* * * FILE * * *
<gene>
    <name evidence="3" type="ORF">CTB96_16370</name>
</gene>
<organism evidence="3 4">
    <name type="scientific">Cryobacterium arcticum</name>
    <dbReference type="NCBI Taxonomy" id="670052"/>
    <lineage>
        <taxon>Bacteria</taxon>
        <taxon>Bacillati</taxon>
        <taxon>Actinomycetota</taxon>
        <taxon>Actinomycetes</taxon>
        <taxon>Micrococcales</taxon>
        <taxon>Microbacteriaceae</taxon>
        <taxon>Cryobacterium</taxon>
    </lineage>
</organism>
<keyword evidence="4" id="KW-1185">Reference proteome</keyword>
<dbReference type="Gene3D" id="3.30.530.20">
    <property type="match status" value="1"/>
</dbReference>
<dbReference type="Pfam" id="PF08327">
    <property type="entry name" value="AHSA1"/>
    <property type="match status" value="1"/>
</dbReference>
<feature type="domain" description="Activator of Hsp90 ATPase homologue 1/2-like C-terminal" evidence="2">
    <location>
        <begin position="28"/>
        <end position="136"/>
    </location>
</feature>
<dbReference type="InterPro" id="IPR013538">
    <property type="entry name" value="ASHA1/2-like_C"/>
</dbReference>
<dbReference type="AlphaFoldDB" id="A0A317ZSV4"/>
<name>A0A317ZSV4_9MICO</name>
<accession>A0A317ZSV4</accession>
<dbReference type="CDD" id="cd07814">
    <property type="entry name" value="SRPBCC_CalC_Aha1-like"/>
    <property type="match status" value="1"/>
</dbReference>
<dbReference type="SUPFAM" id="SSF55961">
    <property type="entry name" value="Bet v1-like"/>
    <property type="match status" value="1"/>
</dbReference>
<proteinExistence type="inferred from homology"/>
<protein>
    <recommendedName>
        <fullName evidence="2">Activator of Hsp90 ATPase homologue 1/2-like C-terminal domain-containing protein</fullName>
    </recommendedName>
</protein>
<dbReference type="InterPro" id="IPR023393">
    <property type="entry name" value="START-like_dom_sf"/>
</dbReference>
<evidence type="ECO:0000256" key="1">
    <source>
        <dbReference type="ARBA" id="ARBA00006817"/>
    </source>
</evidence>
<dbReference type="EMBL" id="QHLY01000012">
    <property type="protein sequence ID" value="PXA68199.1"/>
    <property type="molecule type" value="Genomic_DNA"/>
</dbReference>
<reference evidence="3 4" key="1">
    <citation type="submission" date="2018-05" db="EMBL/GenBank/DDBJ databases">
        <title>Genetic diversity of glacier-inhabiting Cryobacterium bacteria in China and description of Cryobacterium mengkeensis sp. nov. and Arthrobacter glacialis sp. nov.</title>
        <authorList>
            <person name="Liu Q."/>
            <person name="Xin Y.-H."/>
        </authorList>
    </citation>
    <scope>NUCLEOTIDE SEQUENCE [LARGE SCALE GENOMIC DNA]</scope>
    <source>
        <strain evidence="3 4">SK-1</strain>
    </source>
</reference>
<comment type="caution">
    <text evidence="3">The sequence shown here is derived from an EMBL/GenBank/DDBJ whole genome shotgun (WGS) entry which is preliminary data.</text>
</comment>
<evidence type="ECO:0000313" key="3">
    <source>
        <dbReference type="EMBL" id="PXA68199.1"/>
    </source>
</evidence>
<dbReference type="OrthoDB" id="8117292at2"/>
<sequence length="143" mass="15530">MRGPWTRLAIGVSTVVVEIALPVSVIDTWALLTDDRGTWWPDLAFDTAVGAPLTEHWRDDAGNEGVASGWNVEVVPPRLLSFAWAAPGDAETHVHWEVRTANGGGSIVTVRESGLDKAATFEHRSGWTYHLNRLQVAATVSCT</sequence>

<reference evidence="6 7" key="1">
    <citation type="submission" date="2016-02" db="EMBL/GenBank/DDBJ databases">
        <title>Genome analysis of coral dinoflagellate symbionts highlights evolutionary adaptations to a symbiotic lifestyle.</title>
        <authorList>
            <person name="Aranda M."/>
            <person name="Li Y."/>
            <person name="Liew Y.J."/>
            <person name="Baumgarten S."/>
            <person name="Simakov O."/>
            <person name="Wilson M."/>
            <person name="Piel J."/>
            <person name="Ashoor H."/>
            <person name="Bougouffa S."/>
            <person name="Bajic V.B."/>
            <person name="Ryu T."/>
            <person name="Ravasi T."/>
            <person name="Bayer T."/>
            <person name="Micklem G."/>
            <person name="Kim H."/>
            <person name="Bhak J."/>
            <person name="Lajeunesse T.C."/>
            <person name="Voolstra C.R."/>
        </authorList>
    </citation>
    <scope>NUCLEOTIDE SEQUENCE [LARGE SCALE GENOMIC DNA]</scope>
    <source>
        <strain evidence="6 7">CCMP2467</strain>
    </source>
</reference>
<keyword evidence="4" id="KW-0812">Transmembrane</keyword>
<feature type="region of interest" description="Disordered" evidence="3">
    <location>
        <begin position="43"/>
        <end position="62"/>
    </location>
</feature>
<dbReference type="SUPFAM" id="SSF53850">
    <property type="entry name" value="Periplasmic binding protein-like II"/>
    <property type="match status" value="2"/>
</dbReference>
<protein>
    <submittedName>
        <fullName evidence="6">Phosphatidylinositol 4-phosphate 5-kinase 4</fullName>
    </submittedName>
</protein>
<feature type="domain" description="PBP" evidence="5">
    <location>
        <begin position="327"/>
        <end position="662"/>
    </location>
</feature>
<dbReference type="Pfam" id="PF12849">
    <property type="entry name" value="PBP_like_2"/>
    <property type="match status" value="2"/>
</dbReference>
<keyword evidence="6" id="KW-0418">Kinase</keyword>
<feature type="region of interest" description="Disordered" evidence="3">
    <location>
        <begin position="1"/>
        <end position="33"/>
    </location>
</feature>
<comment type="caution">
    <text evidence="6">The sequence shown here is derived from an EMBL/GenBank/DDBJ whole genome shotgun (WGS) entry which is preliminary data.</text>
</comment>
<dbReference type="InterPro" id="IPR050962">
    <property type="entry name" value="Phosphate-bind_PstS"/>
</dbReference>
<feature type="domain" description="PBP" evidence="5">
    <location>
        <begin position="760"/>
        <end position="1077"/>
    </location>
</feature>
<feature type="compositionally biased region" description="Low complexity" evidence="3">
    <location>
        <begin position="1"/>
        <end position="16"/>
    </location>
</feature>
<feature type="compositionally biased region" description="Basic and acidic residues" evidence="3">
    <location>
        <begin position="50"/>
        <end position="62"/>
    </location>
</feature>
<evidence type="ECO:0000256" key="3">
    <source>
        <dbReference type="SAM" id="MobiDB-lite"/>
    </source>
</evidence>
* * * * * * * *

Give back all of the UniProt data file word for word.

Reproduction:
<gene>
    <name evidence="3" type="ORF">CTB96_16370</name>
</gene>
<organism evidence="3 4">
    <name type="scientific">Cryobacterium arcticum</name>
    <dbReference type="NCBI Taxonomy" id="670052"/>
    <lineage>
        <taxon>Bacteria</taxon>
        <taxon>Bacillati</taxon>
        <taxon>Actinomycetota</taxon>
        <taxon>Actinomycetes</taxon>
        <taxon>Micrococcales</taxon>
        <taxon>Microbacteriaceae</taxon>
        <taxon>Cryobacterium</taxon>
    </lineage>
</organism>
<keyword evidence="4" id="KW-1185">Reference proteome</keyword>
<dbReference type="Gene3D" id="3.30.530.20">
    <property type="match status" value="1"/>
</dbReference>
<dbReference type="Pfam" id="PF08327">
    <property type="entry name" value="AHSA1"/>
    <property type="match status" value="1"/>
</dbReference>
<feature type="domain" description="Activator of Hsp90 ATPase homologue 1/2-like C-terminal" evidence="2">
    <location>
        <begin position="28"/>
        <end position="136"/>
    </location>
</feature>
<dbReference type="InterPro" id="IPR013538">
    <property type="entry name" value="ASHA1/2-like_C"/>
</dbReference>
<dbReference type="AlphaFoldDB" id="A0A317ZSV4"/>
<name>A0A317ZSV4_9MICO</name>
<accession>A0A317ZSV4</accession>
<dbReference type="CDD" id="cd07814">
    <property type="entry name" value="SRPBCC_CalC_Aha1-like"/>
    <property type="match status" value="1"/>
</dbReference>
<dbReference type="SUPFAM" id="SSF55961">
    <property type="entry name" value="Bet v1-like"/>
    <property type="match status" value="1"/>
</dbReference>
<proteinExistence type="inferred from homology"/>
<protein>
    <recommendedName>
        <fullName evidence="2">Activator of Hsp90 ATPase homologue 1/2-like C-terminal domain-containing protein</fullName>
    </recommendedName>
</protein>
<dbReference type="InterPro" id="IPR023393">
    <property type="entry name" value="START-like_dom_sf"/>
</dbReference>
<evidence type="ECO:0000256" key="1">
    <source>
        <dbReference type="ARBA" id="ARBA00006817"/>
    </source>
</evidence>
<dbReference type="EMBL" id="QHLY01000012">
    <property type="protein sequence ID" value="PXA68199.1"/>
    <property type="molecule type" value="Genomic_DNA"/>
</dbReference>
<reference evidence="3 4" key="1">
    <citation type="submission" date="2018-05" db="EMBL/GenBank/DDBJ databases">
        <title>Genetic diversity of glacier-inhabiting Cryobacterium bacteria in China and description of Cryobacterium mengkeensis sp. nov. and Arthrobacter glacialis sp. nov.</title>
        <authorList>
            <person name="Liu Q."/>
            <person name="Xin Y.-H."/>
        </authorList>
    </citation>
    <scope>NUCLEOTIDE SEQUENCE [LARGE SCALE GENOMIC DNA]</scope>
    <source>
        <strain evidence="3 4">SK-1</strain>
    </source>
</reference>
<comment type="caution">
    <text evidence="3">The sequence shown here is derived from an EMBL/GenBank/DDBJ whole genome shotgun (WGS) entry which is preliminary data.</text>
</comment>
<evidence type="ECO:0000313" key="3">
    <source>
        <dbReference type="EMBL" id="PXA68199.1"/>
    </source>
</evidence>
<dbReference type="OrthoDB" id="8117292at2"/>
<sequence length="143" mass="15530">MRGPWTRLAIGVSTVVVEIALPVSVIDTWALLTDDRGTWWPDLAFDTAVGAPLTEHWRDDAGNEGVASGWNVEVVPPRLLSFAWAAPGDAETHVHWEVRTANGGGSIVTVRESGLDKAATFEHRSGWTYHLNRLQVAATVSCT</sequence>

<reference evidence="6 7" key="1">
    <citation type="submission" date="2016-02" db="EMBL/GenBank/DDBJ databases">
        <title>Genome analysis of coral dinoflagellate symbionts highlights evolutionary adaptations to a symbiotic lifestyle.</title>
        <authorList>
            <person name="Aranda M."/>
            <person name="Li Y."/>
            <person name="Liew Y.J."/>
            <person name="Baumgarten S."/>
            <person name="Simakov O."/>
            <person name="Wilson M."/>
            <person name="Piel J."/>
            <person name="Ashoor H."/>
            <person name="Bougouffa S."/>
            <person name="Bajic V.B."/>
            <person name="Ryu T."/>
            <person name="Ravasi T."/>
            <person name="Bayer T."/>
            <person name="Micklem G."/>
            <person name="Kim H."/>
            <person name="Bhak J."/>
            <person name="Lajeunesse T.C."/>
            <person name="Voolstra C.R."/>
        </authorList>
    </citation>
    <scope>NUCLEOTIDE SEQUENCE [LARGE SCALE GENOMIC DNA]</scope>
    <source>
        <strain evidence="6 7">CCMP2467</strain>
    </source>
</reference>
<keyword evidence="4" id="KW-0812">Transmembrane</keyword>
<feature type="region of interest" description="Disordered" evidence="3">
    <location>
        <begin position="43"/>
        <end position="62"/>
    </location>
</feature>
<dbReference type="SUPFAM" id="SSF53850">
    <property type="entry name" value="Periplasmic binding protein-like II"/>
    <property type="match status" value="2"/>
</dbReference>
<protein>
    <submittedName>
        <fullName evidence="6">Phosphatidylinositol 4-phosphate 5-kinase 4</fullName>
    </submittedName>
</protein>
<feature type="domain" description="PBP" evidence="5">
    <location>
        <begin position="327"/>
        <end position="662"/>
    </location>
</feature>
<dbReference type="Pfam" id="PF12849">
    <property type="entry name" value="PBP_like_2"/>
    <property type="match status" value="2"/>
</dbReference>
<keyword evidence="6" id="KW-0418">Kinase</keyword>
<feature type="region of interest" description="Disordered" evidence="3">
    <location>
        <begin position="1"/>
        <end position="33"/>
    </location>
</feature>
<comment type="caution">
    <text evidence="6">The sequence shown here is derived from an EMBL/GenBank/DDBJ whole genome shotgun (WGS) entry which is preliminary data.</text>
</comment>
<dbReference type="InterPro" id="IPR050962">
    <property type="entry name" value="Phosphate-bind_PstS"/>
</dbReference>
<feature type="domain" description="PBP" evidence="5">
    <location>
        <begin position="760"/>
        <end position="1077"/>
    </location>
</feature>
<feature type="compositionally biased region" description="Low complexity" evidence="3">
    <location>
        <begin position="1"/>
        <end position="16"/>
    </location>
</feature>
<feature type="compositionally biased region" description="Basic and acidic residues" evidence="3">
    <location>
        <begin position="50"/>
        <end position="62"/>
    </location>
</feature>
<evidence type="ECO:0000256" key="3">
    <source>
        <dbReference type="SAM" id="MobiDB-lite"/>
    </source>
</evidence>